Currently the zoo is home to Bibi, Fiona and Tucker. The 18-year-old male hippo came to Cincinnati from the San Francisco Zoo to be Bibi’s companion under recommendation from the Association of Zoos and Aquariums’ Hippo Species Survival Plan.
“We weren’t planning to welcome a baby this soon, but nature found a way and ignored our calendar,” said Cincinnati Zoo’s director of animal care, Christina Gorsuch. “Most forms of contraception, in hippos or humans, is not 100% reliable. The dose that was previously effective for Bibi did not prevent pregnancy this time.”
On Monday, a second post by the zoo raised even more speculation that zoo visitors could be hearing the pitter patter of another hippo. This time it was a photo of four watermelons with the caption “We’re going to need more watermelon.”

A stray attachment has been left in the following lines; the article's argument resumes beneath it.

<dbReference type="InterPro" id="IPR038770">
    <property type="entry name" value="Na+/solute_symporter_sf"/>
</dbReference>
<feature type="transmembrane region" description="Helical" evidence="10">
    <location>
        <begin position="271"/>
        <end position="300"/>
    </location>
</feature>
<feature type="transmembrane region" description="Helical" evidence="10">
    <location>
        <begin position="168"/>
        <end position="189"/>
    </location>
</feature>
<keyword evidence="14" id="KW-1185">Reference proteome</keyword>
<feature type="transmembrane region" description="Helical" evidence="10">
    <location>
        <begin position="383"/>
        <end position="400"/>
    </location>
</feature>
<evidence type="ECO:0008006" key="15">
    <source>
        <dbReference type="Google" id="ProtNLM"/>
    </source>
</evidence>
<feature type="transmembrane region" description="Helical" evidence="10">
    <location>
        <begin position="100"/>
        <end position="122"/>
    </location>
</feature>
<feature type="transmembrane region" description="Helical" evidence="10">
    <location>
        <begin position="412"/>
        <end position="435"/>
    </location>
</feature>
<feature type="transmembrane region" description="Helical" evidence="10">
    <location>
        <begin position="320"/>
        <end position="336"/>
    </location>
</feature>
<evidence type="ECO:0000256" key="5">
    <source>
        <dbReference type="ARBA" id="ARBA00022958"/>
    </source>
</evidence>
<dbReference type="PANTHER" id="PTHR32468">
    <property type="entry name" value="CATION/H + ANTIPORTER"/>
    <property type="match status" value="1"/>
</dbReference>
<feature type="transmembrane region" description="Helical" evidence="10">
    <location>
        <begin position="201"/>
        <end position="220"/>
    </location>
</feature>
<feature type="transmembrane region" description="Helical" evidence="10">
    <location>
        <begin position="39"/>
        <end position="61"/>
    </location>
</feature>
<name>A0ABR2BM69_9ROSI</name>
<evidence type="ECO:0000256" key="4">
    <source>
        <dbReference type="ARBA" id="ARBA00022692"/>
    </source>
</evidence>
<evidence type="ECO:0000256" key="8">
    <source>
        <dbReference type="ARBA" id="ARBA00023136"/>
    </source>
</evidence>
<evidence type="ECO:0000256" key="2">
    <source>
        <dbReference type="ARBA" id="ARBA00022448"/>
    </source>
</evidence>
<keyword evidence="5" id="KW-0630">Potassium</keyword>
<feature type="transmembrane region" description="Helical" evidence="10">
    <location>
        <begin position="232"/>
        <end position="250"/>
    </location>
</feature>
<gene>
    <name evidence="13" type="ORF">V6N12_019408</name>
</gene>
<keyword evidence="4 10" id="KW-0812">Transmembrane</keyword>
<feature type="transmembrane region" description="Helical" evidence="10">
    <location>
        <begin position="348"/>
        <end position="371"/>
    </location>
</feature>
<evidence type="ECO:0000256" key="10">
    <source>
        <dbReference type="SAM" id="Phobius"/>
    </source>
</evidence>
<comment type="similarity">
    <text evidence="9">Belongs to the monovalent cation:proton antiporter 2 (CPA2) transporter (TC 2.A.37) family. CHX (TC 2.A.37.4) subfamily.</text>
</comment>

The fruit is a common snack for hippos and the Cincinnati Zoo has previously shared videos and photos of keepers feeding Fiona, Bibi and Tucker watermelon.
Bibi has started hormone supplements and reproductive physiologists at the zoo’s Center for Conservation and Research of Endangered Wildlife will perform regular ultrasounds to monitor the fetus’ growth and development.
The gestation for a Nile hippo is eight months according to the zoo. Bibi’s second baby and Fiona’s first sibling is expected to arrive late this summer.
In January 2017, the Cincinnati Zoo reported it captured the first ever ultrasound of a Nile hippo, confirming Bibi’s pregnancy. Weeks later, on Jan. 24, 2017, Bibi gave birth to Fiona.